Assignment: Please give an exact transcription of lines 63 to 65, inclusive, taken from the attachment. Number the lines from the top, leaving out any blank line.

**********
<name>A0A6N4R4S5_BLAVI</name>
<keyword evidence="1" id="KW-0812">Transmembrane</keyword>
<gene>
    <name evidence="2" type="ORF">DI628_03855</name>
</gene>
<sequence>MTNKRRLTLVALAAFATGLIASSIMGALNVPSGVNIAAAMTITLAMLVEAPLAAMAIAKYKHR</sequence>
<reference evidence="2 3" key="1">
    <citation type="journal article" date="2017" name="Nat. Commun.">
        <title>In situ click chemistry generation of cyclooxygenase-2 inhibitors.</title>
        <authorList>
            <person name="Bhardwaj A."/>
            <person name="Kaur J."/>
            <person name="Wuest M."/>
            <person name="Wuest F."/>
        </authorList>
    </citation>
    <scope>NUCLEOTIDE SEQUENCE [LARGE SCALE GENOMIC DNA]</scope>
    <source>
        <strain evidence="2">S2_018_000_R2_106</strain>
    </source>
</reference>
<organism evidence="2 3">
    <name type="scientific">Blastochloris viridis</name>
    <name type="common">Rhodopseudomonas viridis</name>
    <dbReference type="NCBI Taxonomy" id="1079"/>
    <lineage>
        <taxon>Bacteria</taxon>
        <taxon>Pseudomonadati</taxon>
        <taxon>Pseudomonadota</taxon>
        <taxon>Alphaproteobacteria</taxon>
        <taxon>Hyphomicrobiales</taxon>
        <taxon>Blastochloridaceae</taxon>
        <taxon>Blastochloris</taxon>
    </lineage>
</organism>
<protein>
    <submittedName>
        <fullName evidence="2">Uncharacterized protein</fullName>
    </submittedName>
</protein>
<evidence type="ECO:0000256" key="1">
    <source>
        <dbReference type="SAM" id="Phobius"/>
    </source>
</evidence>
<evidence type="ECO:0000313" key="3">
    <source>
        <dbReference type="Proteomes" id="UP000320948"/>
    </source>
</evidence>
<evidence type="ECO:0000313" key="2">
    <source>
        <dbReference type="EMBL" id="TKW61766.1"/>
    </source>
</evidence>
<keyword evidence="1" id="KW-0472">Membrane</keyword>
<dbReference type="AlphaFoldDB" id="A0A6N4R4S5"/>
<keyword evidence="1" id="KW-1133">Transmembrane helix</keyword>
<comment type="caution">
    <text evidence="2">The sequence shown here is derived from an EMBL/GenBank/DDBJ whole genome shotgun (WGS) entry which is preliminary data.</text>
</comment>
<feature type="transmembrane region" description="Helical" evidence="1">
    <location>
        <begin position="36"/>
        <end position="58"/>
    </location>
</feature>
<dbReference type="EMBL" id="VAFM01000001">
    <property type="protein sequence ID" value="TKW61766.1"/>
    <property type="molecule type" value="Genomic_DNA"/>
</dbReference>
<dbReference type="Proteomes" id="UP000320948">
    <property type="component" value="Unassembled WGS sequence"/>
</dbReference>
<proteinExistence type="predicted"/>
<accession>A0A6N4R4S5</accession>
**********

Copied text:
    <location>
        <begin position="36"/>
        <end position="58"/>